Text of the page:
Being an ex-pat at Halloween

Halloween approaches, and I’m preparing for my fifth year of haunting the covered bridge over the entrance to our neighbourhood. Once again I started talking about it back in August, and then forgot to do anything until the week before. To add to the excitement I’ve got one of my best friends and his new fiancée flying in from England to join in the fun, which means I have to be both coordinator and host. It’ll be a giggle but as you can imagine I’m rushing like an idiot when I know everything will be fine.

Halloween always amazes me as it is the time of the year when I really see my neighbours. Sure some of us chat throughout the year, but at Halloween everyone comes down this end of the ‘hood, and partakes of Ian’s craziness. It still makes me feel a bit weird when a neighbour thanks me for “doing Halloween again”, it is like when a few of the youngsters stopped Laura back in June and asked “Is Mr Ian doing Halloween again this year?”. When I was there age a year was forever, and even birthdays and Christmas seemed like a millennia away, and here are some of the neighbourhood’s children looking forward to Halloween all the way back in June! Laura is a vital part of the madness, and spent a good few hours today getting the flyers finished, and hand coloured, so that every house had a personal invite to the horrific festivities. (Thanks Laura, your involvement and tolerance of my mayhem is well appreciated.)

So to tonight, I’m enjoying a 16 year old single malt whiskey (over ice, thanks little bro!) and playing with a strobe light, a smoke machine, a glue gun, a bottle cap, and a plastic punch bowl (hopefully pictures to follow on Wednesday) whilst watching “Battle of Britain“. Seeing the airfields in the movie has made me realise how much airfields have played a part in my life. My childhood on Shennington and Rissington Kart circuits were both experiences of World War Two airfields, and my Aunty MAry lives very near Scampton, home of the Dambusters and the Red Arrows. My visiting friend Chris is from Snitterfield, and that again housed another airfield, in fact within five miles of Stratford we had Snitterfield, Long Marston, and Wellesbourne airfields. Life just wouldn’t be the same without the smell of hangers, or the sight of long concrete runways, and dusty dispersal areas. Snitterfield is amazing as a walk on the footpath through the woods reveals dispersal areas taken over by nature, a truely spooky experience.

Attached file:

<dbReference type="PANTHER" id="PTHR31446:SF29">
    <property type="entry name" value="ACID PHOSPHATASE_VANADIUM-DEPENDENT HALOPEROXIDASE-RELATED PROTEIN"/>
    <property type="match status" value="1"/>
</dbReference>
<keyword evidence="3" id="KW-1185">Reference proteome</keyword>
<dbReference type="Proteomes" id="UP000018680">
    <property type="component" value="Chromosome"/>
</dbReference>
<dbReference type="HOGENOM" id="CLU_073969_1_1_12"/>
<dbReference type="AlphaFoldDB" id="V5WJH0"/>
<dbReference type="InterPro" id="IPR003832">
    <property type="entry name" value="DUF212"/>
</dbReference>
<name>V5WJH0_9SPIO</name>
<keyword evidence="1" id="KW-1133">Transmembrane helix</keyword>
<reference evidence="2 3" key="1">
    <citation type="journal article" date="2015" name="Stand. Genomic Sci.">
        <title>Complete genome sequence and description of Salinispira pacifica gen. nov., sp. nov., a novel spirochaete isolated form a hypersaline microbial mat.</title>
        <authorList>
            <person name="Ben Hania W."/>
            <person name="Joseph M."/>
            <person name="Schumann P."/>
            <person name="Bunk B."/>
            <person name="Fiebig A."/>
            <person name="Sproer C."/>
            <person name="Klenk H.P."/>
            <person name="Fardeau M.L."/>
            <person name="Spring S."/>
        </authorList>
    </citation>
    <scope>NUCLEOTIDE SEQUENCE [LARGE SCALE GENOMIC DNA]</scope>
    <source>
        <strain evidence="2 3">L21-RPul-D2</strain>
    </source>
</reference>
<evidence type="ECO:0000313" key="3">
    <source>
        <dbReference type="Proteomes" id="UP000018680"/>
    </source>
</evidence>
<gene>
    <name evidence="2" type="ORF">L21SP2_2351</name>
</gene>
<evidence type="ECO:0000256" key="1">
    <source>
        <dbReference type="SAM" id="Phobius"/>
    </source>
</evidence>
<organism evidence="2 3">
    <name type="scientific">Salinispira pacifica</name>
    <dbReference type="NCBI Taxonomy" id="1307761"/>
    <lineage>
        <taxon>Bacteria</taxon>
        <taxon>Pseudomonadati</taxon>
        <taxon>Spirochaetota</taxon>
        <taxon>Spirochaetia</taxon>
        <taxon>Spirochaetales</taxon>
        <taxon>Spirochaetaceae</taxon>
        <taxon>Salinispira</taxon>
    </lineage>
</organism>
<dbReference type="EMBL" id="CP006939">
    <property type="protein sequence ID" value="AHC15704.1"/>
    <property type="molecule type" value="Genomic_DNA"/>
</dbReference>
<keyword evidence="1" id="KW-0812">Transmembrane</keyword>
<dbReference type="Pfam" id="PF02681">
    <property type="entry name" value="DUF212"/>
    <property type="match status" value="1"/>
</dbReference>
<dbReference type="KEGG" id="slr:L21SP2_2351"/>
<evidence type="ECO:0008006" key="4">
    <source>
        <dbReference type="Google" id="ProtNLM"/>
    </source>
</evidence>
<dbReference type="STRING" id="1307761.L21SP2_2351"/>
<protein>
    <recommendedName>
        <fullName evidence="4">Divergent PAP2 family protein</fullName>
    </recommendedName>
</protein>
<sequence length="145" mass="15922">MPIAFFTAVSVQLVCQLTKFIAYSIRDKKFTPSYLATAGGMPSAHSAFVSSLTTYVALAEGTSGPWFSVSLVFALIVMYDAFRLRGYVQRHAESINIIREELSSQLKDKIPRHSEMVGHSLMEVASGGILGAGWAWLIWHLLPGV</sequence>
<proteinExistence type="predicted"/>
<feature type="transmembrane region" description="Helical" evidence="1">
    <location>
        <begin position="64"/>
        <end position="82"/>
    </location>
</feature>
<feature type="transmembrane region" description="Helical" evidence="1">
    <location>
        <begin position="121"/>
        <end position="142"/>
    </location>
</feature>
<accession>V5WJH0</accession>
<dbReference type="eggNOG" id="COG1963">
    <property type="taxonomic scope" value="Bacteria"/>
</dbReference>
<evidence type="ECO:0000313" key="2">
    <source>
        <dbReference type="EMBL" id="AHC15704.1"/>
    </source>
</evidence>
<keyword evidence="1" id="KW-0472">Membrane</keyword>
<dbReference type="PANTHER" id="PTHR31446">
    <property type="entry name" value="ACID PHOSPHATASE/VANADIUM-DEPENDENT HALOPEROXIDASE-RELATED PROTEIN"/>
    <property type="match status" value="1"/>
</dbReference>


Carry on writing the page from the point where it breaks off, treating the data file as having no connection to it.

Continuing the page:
So I’m missing the airfields of England, but not too much because here in my little corner of northern Virginia I’m at a point between so many military installations that you stop looking up at the sound of helicopters. When you can tell a Chinook from a Blackhawk from a small civil (or police) chopper, then you’ve been here long enough, and suddenly the airfields of Warwickshire seem quiet, without the excitement of regular military traffic.

Other than a slight lack of the airfields of England, tonight the “goblet of fire” for halloween seems to be working well, amazing what you can do with some foam insulation and a glue gun!


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